Saturday 24 February 2018

15 survivors rescued from collapsed Mumbai building where 24 people died

Indian rescue workers look for survivors in the debris of a collapsed building in Mumbai on
Indian rescue workers look for survivors in the debris of a collapsed building in Mumbai on

Rafiq Maqbool

Rescuers worked through the night removing the rubble of a collapsed apartment building in India's financial capital of Mumbai where at least 24 people have died.

A dozen others may still be buried in the rickety 117-year-old, five-storey building in congested Bhendi Bazaar in south Mumbai, which had been declared unsafe to live in six years ago, although people continued to stay there.

The residents of an adjacent building were advised to leave after it developed cracks.

Fire officer Prabhat Kumar said on Friday that 15 injured survivors have been pulled from the debris so far, in addition to the 24 bodies removed.

Nearly a dozen others were missing and feared trapped beneath the huge mound of broken concrete slabs and twisted steel girders.

Rescuers used earth-moving machines to lift concrete slabs and cement blocks as they searched for survivors.

Indian rescue workers carry a victim's body from the building collapse site in Mumbai on
Indian rescue workers carry a victim's body from the building collapse site in Mumbai on

The building had housed nine families in apartments above a first-floor nursery school, but the collapse on Thursday morning occurred before the toddlers had arrived for the day, police said.

Nearby resident Amina Sheikh tightly held her four-year-old grandson's hand as they watched the rescue efforts from a safe distance.

"This is my grandson, he used to go to school in that building," she said, tearfully pointing at the rubble.

She had been getting the boy ready for school when she heard a loud boom and saw the building had crashed down.

It was "an hour before his class began, that's why my grandson's life was saved," she said.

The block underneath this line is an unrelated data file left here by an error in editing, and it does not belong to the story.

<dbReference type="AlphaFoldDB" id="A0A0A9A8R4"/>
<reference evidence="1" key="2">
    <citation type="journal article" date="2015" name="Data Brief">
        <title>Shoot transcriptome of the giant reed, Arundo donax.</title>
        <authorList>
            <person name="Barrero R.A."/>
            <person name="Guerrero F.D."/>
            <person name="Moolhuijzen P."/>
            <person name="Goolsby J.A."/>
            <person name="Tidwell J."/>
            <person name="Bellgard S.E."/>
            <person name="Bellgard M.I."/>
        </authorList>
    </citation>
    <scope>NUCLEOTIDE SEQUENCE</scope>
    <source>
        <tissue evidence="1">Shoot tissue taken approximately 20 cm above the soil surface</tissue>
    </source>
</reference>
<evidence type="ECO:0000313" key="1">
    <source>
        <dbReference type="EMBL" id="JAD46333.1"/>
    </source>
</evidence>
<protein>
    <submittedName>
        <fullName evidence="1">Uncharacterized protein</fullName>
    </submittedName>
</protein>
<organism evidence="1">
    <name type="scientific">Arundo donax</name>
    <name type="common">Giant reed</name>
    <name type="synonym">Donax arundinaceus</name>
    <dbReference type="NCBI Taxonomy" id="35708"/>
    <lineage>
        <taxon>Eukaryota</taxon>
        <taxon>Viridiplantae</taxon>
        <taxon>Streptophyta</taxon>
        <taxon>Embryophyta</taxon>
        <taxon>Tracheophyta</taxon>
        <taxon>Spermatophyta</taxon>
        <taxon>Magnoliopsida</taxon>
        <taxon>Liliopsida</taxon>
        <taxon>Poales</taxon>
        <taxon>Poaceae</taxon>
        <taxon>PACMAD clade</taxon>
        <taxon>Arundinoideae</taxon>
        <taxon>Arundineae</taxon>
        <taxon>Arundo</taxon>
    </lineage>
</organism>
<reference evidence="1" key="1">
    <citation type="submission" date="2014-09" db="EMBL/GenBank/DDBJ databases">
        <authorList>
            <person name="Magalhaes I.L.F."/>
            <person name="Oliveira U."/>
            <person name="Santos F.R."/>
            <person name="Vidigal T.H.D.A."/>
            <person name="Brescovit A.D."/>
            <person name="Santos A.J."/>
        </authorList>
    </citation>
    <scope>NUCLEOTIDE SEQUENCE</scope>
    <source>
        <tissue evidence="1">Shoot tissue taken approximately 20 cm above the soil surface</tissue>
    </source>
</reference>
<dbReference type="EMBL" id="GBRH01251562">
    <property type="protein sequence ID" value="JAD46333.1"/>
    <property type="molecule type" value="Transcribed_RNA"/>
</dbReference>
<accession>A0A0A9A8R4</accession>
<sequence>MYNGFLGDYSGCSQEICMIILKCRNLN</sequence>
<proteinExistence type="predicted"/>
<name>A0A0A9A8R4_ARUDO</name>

It was the first major building collapse after Mumbai recorded 12 inches of rainfall on Tuesday, the city's highest since 2005.

Rescue workers and residents look for survivors at the site of a building collapse in Mumbai
Rescue workers and residents look for survivors at the site of a building collapse in Mumbai

Thousands of buildings in Mumbai are more than a century old, their foundations weakened by years of heavy monsoon rains.

The collapse of a four-storey building in the city's suburb of Ghatkopar last month killed 17.

Building collapses are common in India during the monsoon season, which is June to September.

High demand and lax regulations encourage some builders to use substandard materials or add unauthorised extra floors.

Property prices and rents in Mumbai are among the highest in India as the city has expanded in the past five decades.

The city is slowly returning to normal after being paralysed by heavy downpours for two days. Train services and public transport were disrupted by flooding and water seeped into many low-lying buildings.

The city struggles to cope with the monsoon deluge each year, drawing criticism about its poor planning.

Since the start of the season, devastating floods across South Asia have killed at least 1,000 people and affected close to 40 million across northern India, southern Nepal and northern Bangladesh.

The rains have led to wide-scale flooding in a broad arc stretching across the Himalayan foothills in the three countries, causing landslides, damaging roads and electric towers and washing away tens of thousands of homes and vast swathes of farmland.

The rains moved into Pakistan on Thursday, with the heavy downpour flooding streets in Karachi. At least eight deaths were considered flood-related.

Press Association

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